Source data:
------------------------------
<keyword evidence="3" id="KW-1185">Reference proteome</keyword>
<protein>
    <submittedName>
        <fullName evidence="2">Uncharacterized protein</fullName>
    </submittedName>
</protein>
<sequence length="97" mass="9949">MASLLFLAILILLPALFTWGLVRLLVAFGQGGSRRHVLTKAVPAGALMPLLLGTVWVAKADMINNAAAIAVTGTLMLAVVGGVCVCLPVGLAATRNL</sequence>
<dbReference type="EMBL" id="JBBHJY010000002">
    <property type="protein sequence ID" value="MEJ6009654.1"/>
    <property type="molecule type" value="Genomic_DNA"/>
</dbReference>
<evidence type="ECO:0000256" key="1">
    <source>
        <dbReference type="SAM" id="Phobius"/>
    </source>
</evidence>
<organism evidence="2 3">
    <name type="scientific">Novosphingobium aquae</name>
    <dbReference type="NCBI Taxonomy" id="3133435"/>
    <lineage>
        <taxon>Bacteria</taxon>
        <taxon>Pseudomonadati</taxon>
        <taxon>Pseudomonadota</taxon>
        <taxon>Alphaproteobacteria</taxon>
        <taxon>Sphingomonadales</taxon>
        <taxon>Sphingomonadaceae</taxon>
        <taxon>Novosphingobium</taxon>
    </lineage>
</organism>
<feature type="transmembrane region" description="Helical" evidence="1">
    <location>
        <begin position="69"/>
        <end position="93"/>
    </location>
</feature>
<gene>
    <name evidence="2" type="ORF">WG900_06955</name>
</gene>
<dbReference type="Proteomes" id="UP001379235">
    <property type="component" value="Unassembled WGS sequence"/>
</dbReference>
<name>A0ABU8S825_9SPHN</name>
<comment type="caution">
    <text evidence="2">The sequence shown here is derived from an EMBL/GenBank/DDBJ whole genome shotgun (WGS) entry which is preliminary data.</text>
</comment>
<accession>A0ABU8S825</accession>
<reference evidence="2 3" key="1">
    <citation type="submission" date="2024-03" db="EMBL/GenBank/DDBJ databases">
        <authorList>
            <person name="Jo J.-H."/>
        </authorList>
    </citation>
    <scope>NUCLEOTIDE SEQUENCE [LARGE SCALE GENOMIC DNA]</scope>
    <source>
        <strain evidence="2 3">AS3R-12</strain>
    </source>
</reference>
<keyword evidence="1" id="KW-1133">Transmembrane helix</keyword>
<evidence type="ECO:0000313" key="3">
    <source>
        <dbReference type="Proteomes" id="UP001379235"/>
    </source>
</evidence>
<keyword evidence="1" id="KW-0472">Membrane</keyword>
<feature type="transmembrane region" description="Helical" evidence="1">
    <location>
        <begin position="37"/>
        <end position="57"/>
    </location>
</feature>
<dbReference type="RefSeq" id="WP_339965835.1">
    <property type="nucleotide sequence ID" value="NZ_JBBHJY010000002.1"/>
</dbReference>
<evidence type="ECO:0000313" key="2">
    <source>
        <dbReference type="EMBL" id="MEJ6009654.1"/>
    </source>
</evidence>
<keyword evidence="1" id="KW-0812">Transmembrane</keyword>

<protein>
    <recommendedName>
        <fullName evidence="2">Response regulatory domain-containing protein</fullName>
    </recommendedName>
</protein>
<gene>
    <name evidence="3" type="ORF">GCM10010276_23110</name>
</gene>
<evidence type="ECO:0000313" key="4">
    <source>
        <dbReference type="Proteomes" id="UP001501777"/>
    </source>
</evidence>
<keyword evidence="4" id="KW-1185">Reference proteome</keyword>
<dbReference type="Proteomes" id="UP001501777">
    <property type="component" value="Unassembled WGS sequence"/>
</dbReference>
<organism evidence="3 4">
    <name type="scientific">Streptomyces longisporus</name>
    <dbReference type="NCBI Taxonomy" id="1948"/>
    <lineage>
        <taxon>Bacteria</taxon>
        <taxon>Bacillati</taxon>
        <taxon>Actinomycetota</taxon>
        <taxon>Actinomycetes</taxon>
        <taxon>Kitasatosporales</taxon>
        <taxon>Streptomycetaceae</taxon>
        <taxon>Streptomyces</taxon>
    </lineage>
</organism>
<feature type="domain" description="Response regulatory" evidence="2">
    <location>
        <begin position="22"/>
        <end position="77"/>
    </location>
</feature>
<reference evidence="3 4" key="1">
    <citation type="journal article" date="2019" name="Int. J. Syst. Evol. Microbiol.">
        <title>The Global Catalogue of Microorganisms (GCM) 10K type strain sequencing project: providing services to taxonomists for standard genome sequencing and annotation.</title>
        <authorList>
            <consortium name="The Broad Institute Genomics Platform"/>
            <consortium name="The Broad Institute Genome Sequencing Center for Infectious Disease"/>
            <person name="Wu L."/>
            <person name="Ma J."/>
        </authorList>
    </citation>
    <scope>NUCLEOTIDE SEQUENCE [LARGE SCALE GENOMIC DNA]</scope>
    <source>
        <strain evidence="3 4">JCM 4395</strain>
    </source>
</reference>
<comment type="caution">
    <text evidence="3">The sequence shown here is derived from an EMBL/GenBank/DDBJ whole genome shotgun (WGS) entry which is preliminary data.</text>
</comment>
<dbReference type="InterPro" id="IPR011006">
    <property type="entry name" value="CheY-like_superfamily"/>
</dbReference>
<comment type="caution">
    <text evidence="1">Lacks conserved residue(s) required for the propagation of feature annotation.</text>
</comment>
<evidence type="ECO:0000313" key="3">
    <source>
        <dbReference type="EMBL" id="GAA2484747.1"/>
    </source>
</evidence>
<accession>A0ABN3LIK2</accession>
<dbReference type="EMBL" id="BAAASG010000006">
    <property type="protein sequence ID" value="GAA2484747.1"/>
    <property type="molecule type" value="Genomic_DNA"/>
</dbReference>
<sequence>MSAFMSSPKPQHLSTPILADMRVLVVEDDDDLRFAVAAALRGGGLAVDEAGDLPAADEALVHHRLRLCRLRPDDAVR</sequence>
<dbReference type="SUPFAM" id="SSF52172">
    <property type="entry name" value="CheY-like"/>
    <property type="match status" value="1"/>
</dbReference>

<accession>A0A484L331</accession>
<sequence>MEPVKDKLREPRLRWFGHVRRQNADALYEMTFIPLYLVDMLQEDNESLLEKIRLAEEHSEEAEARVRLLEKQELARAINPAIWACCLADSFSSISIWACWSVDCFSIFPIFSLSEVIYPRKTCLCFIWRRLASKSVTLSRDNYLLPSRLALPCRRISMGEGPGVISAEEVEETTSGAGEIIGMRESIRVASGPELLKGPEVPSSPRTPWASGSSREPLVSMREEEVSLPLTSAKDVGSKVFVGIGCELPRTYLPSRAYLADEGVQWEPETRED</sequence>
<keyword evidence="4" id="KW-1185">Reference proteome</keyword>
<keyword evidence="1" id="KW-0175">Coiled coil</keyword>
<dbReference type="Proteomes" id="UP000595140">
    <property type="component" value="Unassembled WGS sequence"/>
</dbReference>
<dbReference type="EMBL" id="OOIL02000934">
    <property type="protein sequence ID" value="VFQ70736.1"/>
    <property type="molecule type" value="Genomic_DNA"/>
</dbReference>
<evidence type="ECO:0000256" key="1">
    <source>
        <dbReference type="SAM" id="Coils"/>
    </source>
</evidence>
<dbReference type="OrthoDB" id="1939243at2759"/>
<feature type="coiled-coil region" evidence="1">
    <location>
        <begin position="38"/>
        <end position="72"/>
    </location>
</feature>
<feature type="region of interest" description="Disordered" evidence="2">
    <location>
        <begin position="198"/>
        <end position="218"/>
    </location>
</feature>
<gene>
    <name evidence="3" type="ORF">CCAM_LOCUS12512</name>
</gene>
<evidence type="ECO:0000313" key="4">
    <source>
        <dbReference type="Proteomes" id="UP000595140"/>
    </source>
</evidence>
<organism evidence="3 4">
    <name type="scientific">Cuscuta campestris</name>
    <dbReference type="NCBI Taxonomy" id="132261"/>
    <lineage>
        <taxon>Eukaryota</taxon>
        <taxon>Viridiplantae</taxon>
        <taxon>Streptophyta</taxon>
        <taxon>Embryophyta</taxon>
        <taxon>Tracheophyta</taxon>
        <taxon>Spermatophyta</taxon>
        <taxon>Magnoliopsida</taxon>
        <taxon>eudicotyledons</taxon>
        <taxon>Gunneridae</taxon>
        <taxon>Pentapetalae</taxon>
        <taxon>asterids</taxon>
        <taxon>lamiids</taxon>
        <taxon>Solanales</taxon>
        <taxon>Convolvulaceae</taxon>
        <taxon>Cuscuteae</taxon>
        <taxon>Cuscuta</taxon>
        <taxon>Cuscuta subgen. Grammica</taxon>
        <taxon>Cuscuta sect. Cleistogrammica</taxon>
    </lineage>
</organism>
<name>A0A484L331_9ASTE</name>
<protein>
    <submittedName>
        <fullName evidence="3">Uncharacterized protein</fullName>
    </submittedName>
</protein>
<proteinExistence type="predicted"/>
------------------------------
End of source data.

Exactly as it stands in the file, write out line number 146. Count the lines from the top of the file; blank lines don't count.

<dbReference type="EMBL" id="BAAASG010000006">